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August CineMatters: Mars Needs Moms

By on August 17, 2011

Guilt-Stricken Son Seeks Missing Mom On Mars

By Laura Gray

Your sons are engaged in a rowdy game of intergalactic warfare, complete withlaser guns, slimy aliens and bloody battles. The “trash talk” flies as fast as the proton bullets: “I’ll show you who’s commander of this ship, swine!” and “You don’t deserve to live, you green monster!” are met with even louder “gunfire.” But the game takes an ugly turn when their playful war cries get personal. You step in to restore peace and to point out that words too, can be weapons.

It’s a lesson Milo learns the hard way in Disney’s Mars Needs Moms, available this month on DVD. Why not make

Mars Needs Moms a movie night feature for your family? Then you can discuss Milo’s adventures – and heartbreak – using our Talk Together conversation starters.

Milo learns that Mars Needs Moms to help program the robots who raise their young ones. The Supervisor, a sinister woman who has built an all-female army, has dispatched all the men and now kidnaps Earth women to provide the right “mom wisdom” the nanny-bots need. Milo’s mom has just what the Supreme Leader is looking for: she’s firm, but fair, and Milo is, for the most part, a good kid.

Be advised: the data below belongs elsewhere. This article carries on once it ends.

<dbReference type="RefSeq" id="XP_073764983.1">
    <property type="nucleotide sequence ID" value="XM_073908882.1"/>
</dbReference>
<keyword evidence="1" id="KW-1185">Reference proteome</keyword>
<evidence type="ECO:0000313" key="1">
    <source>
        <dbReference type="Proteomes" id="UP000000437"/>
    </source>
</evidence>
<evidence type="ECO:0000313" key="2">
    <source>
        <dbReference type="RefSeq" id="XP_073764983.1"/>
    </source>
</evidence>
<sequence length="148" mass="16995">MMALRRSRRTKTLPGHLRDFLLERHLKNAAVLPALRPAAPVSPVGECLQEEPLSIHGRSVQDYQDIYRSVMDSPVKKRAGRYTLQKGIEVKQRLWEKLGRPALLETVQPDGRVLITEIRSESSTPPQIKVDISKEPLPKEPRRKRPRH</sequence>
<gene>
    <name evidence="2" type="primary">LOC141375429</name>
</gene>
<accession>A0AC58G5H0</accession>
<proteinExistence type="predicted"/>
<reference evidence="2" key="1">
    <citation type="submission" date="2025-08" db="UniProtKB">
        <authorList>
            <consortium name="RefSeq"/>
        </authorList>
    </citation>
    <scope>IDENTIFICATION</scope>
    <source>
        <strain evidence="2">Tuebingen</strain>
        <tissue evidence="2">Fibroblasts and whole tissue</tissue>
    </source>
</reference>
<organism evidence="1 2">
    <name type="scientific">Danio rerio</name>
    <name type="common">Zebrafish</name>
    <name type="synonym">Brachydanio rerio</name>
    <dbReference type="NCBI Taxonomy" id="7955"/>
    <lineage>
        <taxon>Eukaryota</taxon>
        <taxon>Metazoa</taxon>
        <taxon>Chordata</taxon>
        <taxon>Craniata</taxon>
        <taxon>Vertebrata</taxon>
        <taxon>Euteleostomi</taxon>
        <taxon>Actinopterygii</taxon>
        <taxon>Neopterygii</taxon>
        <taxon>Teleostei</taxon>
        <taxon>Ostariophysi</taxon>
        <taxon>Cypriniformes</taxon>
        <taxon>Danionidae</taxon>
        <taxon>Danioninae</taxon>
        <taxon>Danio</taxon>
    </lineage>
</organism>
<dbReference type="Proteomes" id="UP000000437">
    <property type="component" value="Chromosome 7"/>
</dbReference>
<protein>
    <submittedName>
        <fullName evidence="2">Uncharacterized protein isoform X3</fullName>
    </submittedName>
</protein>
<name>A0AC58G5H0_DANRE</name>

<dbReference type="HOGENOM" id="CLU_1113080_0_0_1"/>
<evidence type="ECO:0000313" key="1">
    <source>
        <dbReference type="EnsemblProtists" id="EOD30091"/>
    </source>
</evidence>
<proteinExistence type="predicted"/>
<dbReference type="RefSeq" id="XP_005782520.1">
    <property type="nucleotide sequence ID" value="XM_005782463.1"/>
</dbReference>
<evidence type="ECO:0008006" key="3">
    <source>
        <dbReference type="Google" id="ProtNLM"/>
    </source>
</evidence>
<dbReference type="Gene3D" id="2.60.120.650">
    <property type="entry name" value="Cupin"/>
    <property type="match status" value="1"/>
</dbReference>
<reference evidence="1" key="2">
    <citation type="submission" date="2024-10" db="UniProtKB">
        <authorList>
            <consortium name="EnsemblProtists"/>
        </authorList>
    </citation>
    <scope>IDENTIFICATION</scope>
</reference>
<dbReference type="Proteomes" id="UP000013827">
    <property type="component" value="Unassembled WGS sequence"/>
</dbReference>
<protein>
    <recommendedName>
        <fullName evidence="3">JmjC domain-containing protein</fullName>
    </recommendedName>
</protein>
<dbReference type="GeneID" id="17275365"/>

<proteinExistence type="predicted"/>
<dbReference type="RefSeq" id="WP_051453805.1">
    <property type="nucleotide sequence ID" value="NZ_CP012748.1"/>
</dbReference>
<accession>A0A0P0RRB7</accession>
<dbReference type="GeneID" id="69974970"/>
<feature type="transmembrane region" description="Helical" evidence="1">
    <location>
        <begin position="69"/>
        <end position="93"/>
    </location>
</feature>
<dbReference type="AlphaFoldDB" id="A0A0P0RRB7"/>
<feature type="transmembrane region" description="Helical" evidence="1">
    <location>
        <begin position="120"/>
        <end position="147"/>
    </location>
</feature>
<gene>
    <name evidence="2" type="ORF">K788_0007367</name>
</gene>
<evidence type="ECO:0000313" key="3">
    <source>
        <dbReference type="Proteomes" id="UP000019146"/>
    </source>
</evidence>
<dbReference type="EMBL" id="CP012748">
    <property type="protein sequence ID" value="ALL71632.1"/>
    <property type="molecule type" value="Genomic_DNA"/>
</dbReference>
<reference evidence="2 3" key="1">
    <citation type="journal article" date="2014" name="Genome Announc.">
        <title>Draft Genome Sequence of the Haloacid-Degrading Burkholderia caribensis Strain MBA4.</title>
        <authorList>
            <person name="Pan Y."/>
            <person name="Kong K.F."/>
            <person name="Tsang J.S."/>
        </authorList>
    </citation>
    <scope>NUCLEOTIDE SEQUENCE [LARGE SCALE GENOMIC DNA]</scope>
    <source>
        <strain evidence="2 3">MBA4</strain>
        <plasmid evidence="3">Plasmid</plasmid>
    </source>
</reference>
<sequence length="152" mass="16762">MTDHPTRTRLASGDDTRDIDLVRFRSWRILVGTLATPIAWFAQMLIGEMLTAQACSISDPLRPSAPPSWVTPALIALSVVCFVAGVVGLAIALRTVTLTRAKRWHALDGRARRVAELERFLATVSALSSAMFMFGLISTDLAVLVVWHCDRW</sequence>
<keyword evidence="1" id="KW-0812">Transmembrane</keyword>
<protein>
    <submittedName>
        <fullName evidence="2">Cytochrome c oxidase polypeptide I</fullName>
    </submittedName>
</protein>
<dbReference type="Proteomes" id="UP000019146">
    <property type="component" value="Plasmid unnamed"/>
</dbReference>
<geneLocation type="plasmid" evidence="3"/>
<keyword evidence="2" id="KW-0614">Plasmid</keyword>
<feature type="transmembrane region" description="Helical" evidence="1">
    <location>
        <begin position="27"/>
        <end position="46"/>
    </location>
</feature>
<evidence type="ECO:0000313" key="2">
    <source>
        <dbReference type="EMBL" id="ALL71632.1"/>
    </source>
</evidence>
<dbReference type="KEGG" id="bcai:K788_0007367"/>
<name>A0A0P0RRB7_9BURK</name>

After Milo yells some hurtful comments at his mom, he discovers a Martian spaceship whisking her away. He stows away on the ship and, when he lands on Mars, he finds an ally in Gribble, a human man. The two try to rescue Milo’s mom but are captured. With help from Ki, a Martian woman who is intrigued by the human concepts of love and families, they get to Milo’s mom just before she’s incinerated by the Supervisor.

Milo, overcome with guilt, enjoys the sweet reunion. But when he falls and breaks his oxygen helmet, his mom places her own helmet on her son. As she collapses with the Martian army in pursuit, Gribble arrives with another helmet. He and Ki return Milo and his mom to Earth. In the end, Milo learns the powerful impact of words – both unkind ones and loving ones.

Talk Together

Why does Milo get mad at his mom? How does she react to his cruel remarks? How does that make Milo feel? Do you think this old nursery rhyme is true: “Sticks and stones may break my bones, but words will never hurt me”? Why or why not? How can words hurt? Gribble was a little boy when his mother was kidnapped by the Martians. What happened to her? How did it affect him? What does Gribble regret the most? Words are just words, but they can build up or tear down. What words make you feel loved? What words hurt your feelings? Tell your mom or dad something that will let them know they are appreciated.

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